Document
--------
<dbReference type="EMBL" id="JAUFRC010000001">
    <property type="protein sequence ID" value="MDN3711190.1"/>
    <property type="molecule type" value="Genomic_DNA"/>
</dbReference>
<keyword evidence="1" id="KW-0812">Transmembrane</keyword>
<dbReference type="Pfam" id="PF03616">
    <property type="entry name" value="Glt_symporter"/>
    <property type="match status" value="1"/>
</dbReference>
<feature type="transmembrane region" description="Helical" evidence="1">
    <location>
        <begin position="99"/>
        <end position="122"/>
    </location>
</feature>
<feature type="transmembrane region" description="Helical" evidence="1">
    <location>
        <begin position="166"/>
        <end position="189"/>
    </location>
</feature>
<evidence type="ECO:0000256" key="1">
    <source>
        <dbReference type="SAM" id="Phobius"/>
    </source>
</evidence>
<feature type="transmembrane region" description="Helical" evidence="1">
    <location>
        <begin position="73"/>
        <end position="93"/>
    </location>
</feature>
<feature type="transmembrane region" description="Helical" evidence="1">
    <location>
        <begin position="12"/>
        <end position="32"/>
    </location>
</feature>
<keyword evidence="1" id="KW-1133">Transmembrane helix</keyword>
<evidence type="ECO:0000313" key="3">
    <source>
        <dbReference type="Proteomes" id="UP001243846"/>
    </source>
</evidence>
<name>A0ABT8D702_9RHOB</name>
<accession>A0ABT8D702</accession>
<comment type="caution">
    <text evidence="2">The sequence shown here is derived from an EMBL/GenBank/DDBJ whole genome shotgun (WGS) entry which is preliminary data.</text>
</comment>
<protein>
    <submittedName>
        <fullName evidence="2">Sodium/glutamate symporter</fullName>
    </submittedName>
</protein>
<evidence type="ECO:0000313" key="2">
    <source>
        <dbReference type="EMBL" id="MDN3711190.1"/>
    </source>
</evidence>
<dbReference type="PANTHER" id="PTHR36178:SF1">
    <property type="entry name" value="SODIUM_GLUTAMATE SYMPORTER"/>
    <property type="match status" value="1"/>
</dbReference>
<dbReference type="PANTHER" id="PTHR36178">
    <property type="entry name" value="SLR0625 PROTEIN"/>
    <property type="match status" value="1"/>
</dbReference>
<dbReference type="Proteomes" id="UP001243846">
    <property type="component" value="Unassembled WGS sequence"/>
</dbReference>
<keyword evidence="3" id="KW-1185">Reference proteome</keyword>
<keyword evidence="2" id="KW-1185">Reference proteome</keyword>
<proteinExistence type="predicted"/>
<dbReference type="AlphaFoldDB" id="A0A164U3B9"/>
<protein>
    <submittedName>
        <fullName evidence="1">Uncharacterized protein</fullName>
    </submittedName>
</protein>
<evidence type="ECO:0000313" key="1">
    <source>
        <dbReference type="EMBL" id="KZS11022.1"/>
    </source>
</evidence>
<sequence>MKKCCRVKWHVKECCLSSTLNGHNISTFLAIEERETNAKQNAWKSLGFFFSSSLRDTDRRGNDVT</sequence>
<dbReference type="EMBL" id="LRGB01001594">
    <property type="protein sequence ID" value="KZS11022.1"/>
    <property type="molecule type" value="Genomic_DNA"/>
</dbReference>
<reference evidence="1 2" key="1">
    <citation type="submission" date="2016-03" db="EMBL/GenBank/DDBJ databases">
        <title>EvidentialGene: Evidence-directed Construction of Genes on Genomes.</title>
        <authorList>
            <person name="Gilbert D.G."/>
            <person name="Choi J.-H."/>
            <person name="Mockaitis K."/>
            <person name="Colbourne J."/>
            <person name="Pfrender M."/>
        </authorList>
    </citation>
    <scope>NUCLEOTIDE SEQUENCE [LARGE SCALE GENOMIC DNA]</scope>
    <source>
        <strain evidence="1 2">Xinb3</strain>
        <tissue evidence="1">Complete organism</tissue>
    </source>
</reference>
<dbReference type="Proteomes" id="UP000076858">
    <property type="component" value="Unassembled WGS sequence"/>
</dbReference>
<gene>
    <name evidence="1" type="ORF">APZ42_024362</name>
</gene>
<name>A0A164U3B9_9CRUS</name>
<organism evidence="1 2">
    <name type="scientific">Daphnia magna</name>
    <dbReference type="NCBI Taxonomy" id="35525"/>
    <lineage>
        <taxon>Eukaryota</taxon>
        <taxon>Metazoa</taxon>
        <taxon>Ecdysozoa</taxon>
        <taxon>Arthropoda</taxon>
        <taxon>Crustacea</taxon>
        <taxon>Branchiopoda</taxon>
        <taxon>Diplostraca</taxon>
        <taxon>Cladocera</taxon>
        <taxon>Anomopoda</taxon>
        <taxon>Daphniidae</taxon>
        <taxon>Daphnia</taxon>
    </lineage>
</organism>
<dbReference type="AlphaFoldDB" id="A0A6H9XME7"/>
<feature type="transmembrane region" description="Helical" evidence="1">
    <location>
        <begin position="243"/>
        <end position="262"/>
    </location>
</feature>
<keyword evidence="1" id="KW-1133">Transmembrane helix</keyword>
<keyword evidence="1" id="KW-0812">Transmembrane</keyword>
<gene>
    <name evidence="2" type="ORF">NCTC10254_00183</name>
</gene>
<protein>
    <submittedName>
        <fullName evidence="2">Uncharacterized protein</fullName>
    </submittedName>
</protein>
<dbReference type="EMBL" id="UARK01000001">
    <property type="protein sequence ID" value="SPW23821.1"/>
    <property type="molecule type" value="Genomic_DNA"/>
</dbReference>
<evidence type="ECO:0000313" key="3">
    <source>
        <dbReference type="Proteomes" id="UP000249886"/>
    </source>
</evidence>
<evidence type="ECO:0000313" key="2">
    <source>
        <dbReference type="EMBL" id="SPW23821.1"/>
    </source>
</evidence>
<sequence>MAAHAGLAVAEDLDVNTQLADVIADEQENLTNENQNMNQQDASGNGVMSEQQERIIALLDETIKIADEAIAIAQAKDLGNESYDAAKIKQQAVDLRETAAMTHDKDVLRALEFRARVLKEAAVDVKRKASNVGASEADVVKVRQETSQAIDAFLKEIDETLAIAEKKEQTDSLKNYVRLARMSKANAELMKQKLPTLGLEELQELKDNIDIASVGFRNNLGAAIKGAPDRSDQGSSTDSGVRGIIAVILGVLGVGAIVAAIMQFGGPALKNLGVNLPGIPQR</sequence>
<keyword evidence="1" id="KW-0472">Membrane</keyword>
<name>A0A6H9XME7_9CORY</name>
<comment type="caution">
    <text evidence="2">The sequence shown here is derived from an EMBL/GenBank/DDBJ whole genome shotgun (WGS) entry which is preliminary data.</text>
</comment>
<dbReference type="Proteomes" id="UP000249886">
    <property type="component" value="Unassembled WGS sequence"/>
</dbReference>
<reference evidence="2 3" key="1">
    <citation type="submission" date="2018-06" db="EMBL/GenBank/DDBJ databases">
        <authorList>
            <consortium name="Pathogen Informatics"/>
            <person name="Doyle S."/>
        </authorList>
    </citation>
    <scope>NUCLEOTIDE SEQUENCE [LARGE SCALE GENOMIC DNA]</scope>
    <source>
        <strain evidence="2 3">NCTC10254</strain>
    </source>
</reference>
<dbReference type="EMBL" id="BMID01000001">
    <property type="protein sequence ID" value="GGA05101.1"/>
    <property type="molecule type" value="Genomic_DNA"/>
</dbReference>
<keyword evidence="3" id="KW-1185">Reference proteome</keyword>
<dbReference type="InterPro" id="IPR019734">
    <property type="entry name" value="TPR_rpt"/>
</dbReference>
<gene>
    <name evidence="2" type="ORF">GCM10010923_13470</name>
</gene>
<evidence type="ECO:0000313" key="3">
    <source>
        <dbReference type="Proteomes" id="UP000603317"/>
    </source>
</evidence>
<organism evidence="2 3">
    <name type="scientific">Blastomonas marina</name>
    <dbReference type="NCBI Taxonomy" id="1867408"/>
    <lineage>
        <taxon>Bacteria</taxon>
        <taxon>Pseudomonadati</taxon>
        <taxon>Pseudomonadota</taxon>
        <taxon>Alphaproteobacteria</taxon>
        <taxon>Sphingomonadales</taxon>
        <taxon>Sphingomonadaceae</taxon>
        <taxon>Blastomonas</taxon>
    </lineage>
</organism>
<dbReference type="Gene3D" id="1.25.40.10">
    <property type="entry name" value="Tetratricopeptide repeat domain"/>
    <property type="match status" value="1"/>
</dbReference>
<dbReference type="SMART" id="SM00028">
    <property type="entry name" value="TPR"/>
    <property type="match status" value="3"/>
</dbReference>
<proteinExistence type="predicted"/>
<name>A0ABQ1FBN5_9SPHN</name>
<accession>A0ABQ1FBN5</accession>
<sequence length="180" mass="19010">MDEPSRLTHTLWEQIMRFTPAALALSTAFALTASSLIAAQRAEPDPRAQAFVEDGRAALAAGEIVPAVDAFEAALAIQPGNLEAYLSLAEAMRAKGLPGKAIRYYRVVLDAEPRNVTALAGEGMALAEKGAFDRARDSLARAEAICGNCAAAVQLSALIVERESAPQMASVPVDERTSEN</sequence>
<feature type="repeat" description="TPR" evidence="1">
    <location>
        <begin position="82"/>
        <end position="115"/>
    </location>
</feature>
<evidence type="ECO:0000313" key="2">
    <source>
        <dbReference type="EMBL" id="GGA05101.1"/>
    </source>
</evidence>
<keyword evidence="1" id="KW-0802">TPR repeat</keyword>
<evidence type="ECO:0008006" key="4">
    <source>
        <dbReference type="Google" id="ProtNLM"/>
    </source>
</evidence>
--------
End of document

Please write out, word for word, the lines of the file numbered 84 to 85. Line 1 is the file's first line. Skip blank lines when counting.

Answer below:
</evidence>
<sequence>MKKCCRVKWHVKECCLSSTLNGHNISTFLAIEERETNAKQNAWKSLGFFFSSSLRDTDRRGNDVT</sequence>